Previous simulations of derecho-producing squall lines (Schmidt, 1991; Bernardet and Cotton, 1998) suggested that air contributing to strong surface winds originates in front-to-rear storm relative flow which is then lifted upon encountering an upward-directed pressure gradient force (PGF), associated with an elevated induced low formed by a rotating updraft or a mesocyclone. Once the stable air leaves the region of uplift, it then descends rapidly back towards the surface with melting and evaporation of precipitation enhancing its negative buoyancy. It is hypothesized that this front-to-rear, up-down downdraft (Knupp, 1987) is a major driving force of derechos rather than the descent of the rear-to-front downdraft (RFD), which is normally thought to be the main source of severe winds.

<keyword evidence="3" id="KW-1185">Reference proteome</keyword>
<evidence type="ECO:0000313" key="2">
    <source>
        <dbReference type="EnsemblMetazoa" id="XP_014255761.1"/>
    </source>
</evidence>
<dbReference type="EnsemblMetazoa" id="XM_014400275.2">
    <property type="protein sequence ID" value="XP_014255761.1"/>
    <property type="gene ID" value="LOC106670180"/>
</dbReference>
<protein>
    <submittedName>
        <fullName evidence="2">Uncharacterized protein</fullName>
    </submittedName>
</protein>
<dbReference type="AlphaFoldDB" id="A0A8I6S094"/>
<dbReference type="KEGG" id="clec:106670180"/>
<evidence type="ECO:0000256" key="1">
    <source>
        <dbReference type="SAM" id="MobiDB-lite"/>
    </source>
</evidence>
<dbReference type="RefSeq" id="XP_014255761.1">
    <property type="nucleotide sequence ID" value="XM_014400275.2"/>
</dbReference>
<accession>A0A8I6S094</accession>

In this study, ELDORA dual-Doppler data from during BAMEX are used to examine if those observations support or refute the hypothesis that 1). Front-to-rear up-down downdrafts (Knupp 1987) do exist in observations of bow-echoes and 2). they contribute to derecho events. Data from three case studies from the seventeen cases in which the NRL P-3 participated during BAMEX were chosen from among several derecho-like, bow-echo MCS cases that produced extended tracks of severe surface winds, and which were well observed by the NRL P-3 aircraft's ELDORA Doppler radar. Two different dual-Doppler analyses programs were used to analyze the ELDORA Doppler data. CEDRIC, developed by NCAR, was used to analyze the 5 July case, with data provided by Hanne Murphy and Dr. Roger Walkimoto (UCLA). The other two case studies, the 24 and 10 June 2003, were analyzed using a program developed by Dr. John Gamache (NOAA, Hurricane Research Division). Using these data, over 100 back-trajectory analyses were calculated for each of the three cases. Parcels were released at the three lowest levels of each analysis (.5 km, 1 km and 1.5 km AGL), at numerous locations associated with both well-defined low-level downdraft and strong horizontal wind speed at the lowest level, i.e., locations in the Doppler analyses which are likely linked to severe surface winds. It was found that one-half to three-quarters of all parcels released at such locations originated in front-to-rear "up-down" downdraft trajectories. Whereas strong surface winds and low-level downdrafts are often generally attributed to descending rear-to-front inflow, we conclude from these analyses that front-to-rear "up-down" downdrafts are likely a major contributor to severe surface winds. Ongoing analysis involving surface wind reports, damage surveys, and theta-e analysis of mesonet data and proximity soundings should further establish the link between the front-to-rear "up-down" downdrafts and severe surface winds.